By: Patti Strand  Date: 01/16/2012 Category: | Animal Rights Extremism |

The Animal Liberation Front marked “World Week for Animals in Laboratories,” with animal thefts on the east and west coasts of the US. ALF admitted it stole more than 230 ducklings from the Cornell Duck Laboratory on Long Island, New York. In a communiqué distributed by spokesman David Barbarash, ALF said the birds were taken on April 28 to “liberate these beautiful creatures from exploitation, abuse and terror, and to provide a damaging blow to factory duck farming industries.”

The thieves left graffiti in the manner of other ALF raids. Painted on the lab walls were “Saved from torture by the ALF,” “No more animal tests,” and “Liberated,” investigators said. The Federal Bureau of Investigation is working on the case with local police.

Tirath Sandhu, director of the laboratory, said that the ducklings were used in research on viruses that could help duck farmers and wild ducks. The ducklings were on a special diet but were not infected with any disease that could harm other animals, Sandhu said. However, they cannot fly or protect themselves in the wild.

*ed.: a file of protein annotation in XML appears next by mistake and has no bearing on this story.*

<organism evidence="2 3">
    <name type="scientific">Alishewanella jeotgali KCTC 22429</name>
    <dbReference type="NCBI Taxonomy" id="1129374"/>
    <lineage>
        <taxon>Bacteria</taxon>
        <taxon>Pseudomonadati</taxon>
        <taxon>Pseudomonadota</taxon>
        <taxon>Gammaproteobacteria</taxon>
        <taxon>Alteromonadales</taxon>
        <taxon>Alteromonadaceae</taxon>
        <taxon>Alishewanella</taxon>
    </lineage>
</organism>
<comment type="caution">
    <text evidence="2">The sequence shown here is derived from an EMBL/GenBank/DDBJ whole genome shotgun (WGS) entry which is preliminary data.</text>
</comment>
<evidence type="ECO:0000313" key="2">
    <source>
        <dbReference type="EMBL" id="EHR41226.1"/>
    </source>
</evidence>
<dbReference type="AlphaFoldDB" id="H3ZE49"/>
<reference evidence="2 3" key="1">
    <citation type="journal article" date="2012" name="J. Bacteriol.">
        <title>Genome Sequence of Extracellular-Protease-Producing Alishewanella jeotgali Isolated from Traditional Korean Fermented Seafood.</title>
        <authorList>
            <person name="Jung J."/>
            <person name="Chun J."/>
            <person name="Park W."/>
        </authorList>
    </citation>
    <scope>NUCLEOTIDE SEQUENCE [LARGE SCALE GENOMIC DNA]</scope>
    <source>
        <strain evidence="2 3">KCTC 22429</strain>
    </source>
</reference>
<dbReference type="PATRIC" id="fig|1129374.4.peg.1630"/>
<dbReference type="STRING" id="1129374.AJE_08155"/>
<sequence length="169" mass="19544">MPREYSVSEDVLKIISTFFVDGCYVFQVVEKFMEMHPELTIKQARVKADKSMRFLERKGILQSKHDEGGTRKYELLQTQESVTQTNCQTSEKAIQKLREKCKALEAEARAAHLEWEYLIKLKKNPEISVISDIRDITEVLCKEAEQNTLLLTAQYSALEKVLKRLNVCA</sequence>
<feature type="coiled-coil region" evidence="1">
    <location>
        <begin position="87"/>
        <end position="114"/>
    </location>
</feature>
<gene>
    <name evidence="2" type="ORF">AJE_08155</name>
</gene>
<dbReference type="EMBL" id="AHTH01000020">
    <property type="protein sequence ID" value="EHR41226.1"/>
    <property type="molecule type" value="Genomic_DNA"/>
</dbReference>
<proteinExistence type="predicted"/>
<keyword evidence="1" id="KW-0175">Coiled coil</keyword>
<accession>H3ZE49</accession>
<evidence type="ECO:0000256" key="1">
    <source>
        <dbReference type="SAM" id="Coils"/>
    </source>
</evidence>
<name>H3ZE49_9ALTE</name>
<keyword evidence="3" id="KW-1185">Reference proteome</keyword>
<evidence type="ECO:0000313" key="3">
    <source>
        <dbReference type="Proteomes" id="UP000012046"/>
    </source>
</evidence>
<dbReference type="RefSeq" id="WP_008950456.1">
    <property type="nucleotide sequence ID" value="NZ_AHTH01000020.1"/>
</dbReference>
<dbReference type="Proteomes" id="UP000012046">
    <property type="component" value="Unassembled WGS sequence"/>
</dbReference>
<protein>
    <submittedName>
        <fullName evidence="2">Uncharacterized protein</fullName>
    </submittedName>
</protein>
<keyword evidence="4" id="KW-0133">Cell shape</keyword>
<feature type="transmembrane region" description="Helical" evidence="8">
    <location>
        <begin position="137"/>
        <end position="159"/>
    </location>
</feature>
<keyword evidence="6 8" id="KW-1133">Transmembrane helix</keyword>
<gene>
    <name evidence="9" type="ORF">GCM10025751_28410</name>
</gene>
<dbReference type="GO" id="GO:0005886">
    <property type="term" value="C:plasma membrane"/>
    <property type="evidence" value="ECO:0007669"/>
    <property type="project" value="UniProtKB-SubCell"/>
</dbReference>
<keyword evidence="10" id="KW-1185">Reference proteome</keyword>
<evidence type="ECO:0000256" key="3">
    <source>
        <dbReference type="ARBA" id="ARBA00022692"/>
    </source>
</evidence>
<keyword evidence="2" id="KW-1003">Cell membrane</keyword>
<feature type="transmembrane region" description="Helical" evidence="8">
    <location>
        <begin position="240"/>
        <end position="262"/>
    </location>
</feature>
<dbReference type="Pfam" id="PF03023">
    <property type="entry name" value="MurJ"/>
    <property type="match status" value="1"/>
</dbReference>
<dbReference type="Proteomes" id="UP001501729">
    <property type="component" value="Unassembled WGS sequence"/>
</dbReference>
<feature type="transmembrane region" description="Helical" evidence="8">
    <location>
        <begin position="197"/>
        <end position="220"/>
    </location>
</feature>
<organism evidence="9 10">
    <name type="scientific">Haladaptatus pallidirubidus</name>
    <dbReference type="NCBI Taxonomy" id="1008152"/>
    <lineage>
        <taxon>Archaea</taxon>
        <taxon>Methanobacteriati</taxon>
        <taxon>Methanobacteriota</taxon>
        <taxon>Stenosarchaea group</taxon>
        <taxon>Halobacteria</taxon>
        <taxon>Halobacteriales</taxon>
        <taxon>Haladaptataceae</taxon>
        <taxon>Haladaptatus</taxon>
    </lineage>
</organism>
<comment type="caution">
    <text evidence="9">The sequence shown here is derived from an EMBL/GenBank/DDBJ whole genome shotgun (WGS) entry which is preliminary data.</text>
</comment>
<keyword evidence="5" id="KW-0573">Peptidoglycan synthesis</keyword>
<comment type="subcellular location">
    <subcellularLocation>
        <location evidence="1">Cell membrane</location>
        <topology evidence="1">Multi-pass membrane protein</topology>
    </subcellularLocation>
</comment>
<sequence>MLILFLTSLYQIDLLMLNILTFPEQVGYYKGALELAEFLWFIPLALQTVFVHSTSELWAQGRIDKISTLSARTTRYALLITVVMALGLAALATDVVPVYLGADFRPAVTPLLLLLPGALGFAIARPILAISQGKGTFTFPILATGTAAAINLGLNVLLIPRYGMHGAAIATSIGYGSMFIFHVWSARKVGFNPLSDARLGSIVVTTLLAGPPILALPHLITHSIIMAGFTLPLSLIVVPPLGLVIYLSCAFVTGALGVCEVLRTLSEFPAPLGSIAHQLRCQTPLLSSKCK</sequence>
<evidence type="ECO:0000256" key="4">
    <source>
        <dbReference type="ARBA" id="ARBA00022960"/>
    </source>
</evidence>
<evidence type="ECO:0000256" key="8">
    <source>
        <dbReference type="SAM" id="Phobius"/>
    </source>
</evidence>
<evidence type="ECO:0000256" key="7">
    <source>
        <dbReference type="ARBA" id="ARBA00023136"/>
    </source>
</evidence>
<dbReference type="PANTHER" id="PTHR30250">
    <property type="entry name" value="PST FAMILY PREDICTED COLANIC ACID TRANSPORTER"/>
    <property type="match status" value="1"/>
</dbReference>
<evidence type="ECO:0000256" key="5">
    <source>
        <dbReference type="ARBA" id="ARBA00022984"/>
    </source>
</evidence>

The ALF press release said that the ducklings were taken to a sanctuary.

In California, ALF stole more than two dozen rabbits that were being raised to develop antibodies used to detect disease in plants and animals. The rabbits were housed at ICRC Company in Castroville, California. The managers were elsewhere on the property with the crime occurred.

The ALF communiqué released by spokesman David Barbaresh said that the raiders cut through a fence and dodged motion-detecting lights to reach the rabbit building, then quietly took as many of the animals as they could and gave them to “loving homes.”

California’s ALF also raided an egg farm in Beaumont in March and stole more than 400 chickens.

About The Author

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Patti Strand - NAIA President

Patti is a recognized expert and consultant on contemporary animal issues, most notably responsible dog ownership and the animal rights movement. She often appears on radio and television and her articles on canine issues, animal welfare, public policy and animal rights have appeared in major US news publications and in trade, professional and scientific journals. Patti and her…

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